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‘Where’d You Go, Bernadette?’ reduces the book to a self-help story

Sure, the hilarious comic novel Where’d You Go, Bernadette? by Seattle writer Maria Semple has been turned into a movie. But I think they should have tweaked the film title a bit … to Where’d The ‘Funny’ Go, Bernadette?

The funniest novel I’ve read since Nick Hornby’s High Fidelity plays on the big screen like a far too earnest and psychologically explicit family drama. It’s not that the serious stuff isn’t in the novel. It’s just that it’s allowed to sneak up on you, and has a bigger impact as a result.

Take away the book’s humor and satire and you lose a major reason Semple had a runaway bestseller.

The character, Bernadette, a wife and mother and a one time architect, is the source of much of that humor. Her wit and biting sarcasm immediately endear her to the reader as she mercilessly skewers the inanities of contemporary living.

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Although she’s snobbish and quite full of herself, she’s also overwhelmed just enough by the demands of daily life — her house is a mess, she can’t stand small-talk socializing — that she comes off as mostly relatable.

Author Semple surrounds her with comically insufferable and “provincial” Seattleites, so that you can’t help but root for her. Whenever you’re not laughing with Bernadette, you’re no doubt laughing at her ridiculous neighbors, school parents, et al.

Once the laughs and a rooting interest are firmly established, the reader slowly begins to see the cracks in Bernadette’s facade.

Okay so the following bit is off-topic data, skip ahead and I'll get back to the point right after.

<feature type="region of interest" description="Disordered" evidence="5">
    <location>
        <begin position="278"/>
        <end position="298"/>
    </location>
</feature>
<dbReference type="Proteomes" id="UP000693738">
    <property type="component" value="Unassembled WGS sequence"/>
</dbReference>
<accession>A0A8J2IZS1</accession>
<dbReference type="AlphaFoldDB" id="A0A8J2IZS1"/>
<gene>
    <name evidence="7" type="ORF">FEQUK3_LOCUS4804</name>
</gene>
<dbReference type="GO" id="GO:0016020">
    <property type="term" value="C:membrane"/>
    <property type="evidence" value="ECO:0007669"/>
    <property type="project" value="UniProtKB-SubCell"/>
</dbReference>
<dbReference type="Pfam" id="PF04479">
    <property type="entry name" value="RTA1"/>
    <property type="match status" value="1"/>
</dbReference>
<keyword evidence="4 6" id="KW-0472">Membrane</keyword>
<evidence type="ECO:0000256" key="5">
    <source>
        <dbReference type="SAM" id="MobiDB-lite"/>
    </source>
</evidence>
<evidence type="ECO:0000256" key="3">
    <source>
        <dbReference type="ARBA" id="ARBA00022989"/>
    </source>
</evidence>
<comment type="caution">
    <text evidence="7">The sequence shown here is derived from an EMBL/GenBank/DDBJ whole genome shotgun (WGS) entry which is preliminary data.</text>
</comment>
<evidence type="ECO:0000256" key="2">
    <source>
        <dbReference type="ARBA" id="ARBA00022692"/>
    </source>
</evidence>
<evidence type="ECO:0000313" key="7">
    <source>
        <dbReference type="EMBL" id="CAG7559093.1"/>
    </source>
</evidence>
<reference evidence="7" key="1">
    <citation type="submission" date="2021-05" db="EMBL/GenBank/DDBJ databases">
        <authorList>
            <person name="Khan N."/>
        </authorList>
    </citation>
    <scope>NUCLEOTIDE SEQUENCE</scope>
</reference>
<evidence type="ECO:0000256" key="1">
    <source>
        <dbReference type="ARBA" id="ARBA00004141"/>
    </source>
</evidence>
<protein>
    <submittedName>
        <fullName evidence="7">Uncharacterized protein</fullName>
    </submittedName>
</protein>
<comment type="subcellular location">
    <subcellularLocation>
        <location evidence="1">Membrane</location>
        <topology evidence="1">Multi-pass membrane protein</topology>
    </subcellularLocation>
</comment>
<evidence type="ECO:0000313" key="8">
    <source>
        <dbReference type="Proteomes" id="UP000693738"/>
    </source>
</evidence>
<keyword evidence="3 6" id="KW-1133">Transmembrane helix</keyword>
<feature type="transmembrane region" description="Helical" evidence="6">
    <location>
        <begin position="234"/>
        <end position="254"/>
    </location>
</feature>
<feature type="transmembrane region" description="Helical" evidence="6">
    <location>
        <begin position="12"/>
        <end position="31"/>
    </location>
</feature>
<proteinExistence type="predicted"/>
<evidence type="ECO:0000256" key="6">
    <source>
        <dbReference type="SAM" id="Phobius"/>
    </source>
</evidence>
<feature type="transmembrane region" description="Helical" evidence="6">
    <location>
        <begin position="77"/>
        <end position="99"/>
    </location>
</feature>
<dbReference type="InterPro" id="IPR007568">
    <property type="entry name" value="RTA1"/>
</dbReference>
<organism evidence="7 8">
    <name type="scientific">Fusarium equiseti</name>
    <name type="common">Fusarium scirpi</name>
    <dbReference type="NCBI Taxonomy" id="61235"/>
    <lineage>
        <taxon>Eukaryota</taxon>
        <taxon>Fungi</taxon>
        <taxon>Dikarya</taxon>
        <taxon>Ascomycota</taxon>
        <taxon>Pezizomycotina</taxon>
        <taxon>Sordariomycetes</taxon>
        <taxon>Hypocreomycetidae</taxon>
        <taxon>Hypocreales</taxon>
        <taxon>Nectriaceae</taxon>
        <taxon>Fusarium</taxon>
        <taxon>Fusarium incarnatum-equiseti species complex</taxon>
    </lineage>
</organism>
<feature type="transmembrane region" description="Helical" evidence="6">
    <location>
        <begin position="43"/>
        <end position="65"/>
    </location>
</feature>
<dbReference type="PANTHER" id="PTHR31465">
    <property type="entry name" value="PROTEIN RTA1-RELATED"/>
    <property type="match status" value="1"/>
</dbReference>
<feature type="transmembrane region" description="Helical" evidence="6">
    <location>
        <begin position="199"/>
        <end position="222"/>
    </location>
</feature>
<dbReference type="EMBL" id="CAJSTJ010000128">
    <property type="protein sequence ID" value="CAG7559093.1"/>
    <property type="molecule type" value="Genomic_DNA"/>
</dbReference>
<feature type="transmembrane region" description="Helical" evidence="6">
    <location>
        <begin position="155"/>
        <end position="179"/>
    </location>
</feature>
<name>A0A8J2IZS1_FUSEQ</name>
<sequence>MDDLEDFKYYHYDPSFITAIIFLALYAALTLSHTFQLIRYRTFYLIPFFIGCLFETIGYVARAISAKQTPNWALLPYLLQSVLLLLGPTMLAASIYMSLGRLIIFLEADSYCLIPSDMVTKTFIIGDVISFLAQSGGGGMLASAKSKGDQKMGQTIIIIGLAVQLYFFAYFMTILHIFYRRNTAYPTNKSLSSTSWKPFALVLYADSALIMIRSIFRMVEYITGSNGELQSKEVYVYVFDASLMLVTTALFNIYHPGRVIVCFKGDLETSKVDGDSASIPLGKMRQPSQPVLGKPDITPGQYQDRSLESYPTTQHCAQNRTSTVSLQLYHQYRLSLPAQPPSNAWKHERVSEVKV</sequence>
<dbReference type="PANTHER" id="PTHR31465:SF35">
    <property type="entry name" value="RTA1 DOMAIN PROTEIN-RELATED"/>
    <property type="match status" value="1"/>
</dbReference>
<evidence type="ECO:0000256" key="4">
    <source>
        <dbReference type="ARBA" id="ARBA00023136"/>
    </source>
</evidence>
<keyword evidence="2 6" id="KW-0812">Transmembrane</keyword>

Unfortunately, famed director Richard Linklater dispenses with much of the humor and almost immediately starts picking away at the cracks. The wacky antagonists in Bernadette’s life are toned down (and so, not as funny) and that makes Bernadette’s sarcasm come off more as bitter than witty.

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It’s clear that Linklater was more drawn to the emotional side of the novel than the comic side. And if you were that rare reader who wished for a clearer, simpler through-line in the novel, you might even appreciate Linklater’s streamlining. I fully acknowledge the book makes for a tricky cinematic transition because of its epistolary nature.

It’s made up of a compilation of email chains, social media dictations, book reports, police reports, doctor’s reports, and good old fashioned letters. Much of the fun is trying to read between the lines of the various writers of said writings. By taking Bernadette and her problems too seriously too quickly, Linklater strips his heroine of so much of her personality.

Thematically, he makes baldly explicit what’s mostly implicit in the book: Bernadette’s evolving state of mind. It’s as if he’s taken a narrative shortcut by making the subtext the actual text, which robs it of much of its emotional power.

Where’d You Go, Bernadette? is not meant to be, and can’t support, a deep dive into character psychology. It’s better viewed as a comedy of manners, full of rich insights into character and family dynamics. It should be embraced as a kind of 21st-century Jane Austen novel. Instead, Linklater inadvertently reduces it to a rather perfunctory self-help book. And that’s not funny.

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